Mortgage brokers are proving to be a convenient lever for the banks to pull as they strive to meet the Australian Prudential Regulation Authority’s (APRA) limit on mortgage lending.

Banks are now approaching broker clients with owner-occupier home loans to refinance in an attempt to rebalance their mortgage portfolios and limit investor and interest-only lending.

In a recent survey conducted by The Adviser, brokers who had experienced channel conflict were asked which type of loans their clients had been approached with by their bank to refinance.

Nearly 74% of brokers said clients with owner-occupier mortgages had been targeted by the banks. Meanwhile, 84% of the 766 surveyed brokers claimed that the major banks and their subsidiaries had directly approached their clients to refinance over the last 12 months.  

Australian banks face ongoing pressure from APRA to cap investor lending growth at 10% and limit interest-only loans as a proportion of all new lending to 30%.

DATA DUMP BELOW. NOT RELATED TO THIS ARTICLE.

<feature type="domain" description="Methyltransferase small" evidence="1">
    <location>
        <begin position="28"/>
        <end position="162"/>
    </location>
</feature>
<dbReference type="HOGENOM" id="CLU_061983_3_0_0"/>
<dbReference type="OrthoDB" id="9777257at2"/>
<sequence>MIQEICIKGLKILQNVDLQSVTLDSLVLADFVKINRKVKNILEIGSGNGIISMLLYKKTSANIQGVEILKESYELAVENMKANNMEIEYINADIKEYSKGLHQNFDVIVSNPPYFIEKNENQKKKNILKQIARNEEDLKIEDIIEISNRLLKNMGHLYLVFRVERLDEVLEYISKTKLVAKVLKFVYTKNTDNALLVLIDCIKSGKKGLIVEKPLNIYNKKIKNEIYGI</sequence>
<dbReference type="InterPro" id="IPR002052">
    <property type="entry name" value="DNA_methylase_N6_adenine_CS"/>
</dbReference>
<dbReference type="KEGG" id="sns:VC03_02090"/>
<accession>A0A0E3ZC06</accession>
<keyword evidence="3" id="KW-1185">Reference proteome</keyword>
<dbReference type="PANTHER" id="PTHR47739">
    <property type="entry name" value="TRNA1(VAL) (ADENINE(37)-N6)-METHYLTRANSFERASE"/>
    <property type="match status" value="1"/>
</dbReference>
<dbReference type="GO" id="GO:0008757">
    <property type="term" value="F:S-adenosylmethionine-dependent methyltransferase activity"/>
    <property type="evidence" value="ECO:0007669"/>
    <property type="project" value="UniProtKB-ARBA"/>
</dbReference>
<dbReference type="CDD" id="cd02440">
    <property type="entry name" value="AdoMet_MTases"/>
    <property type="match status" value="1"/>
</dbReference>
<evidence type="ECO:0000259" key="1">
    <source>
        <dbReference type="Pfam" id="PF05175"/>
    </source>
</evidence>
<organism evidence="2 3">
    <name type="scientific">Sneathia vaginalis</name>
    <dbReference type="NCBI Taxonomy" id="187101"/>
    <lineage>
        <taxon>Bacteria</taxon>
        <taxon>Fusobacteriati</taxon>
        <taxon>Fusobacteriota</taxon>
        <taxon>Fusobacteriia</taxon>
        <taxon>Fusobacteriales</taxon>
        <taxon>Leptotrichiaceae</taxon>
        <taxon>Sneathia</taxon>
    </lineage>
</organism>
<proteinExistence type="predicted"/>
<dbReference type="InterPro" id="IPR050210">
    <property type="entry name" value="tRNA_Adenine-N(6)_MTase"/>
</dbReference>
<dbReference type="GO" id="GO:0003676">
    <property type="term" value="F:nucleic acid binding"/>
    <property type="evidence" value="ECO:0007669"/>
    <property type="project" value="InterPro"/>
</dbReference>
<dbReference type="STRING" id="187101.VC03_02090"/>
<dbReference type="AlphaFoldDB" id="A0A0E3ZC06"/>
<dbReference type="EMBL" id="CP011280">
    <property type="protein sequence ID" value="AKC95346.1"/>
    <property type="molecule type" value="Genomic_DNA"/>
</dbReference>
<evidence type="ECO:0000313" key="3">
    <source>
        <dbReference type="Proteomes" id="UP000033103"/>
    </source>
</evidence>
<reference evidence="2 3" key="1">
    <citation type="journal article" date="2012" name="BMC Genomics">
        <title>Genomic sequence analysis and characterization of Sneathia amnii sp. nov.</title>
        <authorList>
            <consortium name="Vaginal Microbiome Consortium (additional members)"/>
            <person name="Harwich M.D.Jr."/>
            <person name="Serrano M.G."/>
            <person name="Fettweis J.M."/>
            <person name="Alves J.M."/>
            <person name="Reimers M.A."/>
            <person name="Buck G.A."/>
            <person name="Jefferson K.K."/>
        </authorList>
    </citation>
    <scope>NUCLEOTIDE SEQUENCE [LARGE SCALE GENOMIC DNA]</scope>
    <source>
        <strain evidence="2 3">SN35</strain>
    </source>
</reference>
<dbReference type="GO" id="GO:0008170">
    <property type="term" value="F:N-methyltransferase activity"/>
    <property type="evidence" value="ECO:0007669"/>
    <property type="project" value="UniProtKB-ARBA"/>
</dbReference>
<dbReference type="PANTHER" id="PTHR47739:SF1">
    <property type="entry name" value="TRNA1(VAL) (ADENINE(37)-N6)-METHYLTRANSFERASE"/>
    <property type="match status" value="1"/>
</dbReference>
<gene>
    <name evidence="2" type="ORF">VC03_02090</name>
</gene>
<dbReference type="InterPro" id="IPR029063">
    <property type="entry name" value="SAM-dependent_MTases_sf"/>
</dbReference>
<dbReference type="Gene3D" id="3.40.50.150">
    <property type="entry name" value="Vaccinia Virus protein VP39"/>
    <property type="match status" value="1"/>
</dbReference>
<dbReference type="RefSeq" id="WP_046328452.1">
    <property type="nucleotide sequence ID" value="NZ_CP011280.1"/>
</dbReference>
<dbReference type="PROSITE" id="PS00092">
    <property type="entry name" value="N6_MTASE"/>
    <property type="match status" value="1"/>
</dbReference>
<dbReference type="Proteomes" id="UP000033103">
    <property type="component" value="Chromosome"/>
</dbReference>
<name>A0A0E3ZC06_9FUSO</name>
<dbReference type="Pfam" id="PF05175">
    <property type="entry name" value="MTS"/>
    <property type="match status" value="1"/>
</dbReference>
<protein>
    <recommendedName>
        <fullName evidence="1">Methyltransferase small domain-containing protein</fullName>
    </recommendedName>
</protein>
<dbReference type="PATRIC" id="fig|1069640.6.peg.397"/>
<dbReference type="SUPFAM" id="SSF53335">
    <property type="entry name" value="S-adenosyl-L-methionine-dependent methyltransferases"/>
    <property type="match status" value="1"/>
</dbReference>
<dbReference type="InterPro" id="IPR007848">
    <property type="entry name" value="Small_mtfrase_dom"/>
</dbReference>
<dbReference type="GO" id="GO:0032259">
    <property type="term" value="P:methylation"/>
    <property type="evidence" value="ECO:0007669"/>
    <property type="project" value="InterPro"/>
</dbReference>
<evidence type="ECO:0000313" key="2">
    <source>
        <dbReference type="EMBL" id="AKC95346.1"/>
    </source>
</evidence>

Martin North, principal of Digital Finance Analytics (DFA), said banks are currently “powering up” their acquisition of owner-occupier loans to offset a reduction in investor and interest-only lending. North said this was being done via the banks’ proprietary channels at the expense of brokers.

Earlier this year, Commonwealth Bank of Australia (CBA) stopped refinancing investor mortgages via their third-party channel. Any CBA customers with an investor home loan looking to refinance would have to go directly to the bank.

“Two or three months ago, CBA said they were really looking to drive more momentum through their branch channels and offset the volumes through brokers. Westpac also showed in their latest results a little bit of a fall in broker momentum,” North told The Adviser. “There is a change of strategy from these lenders. They are less willing to take business from third-party channels for that particular category because they are trying to control the volume of those particular loans at the moment, thanks to the imposed speed limits and the need to reduce interest-only loans. It is a way of giving priority to their own channels.”
 

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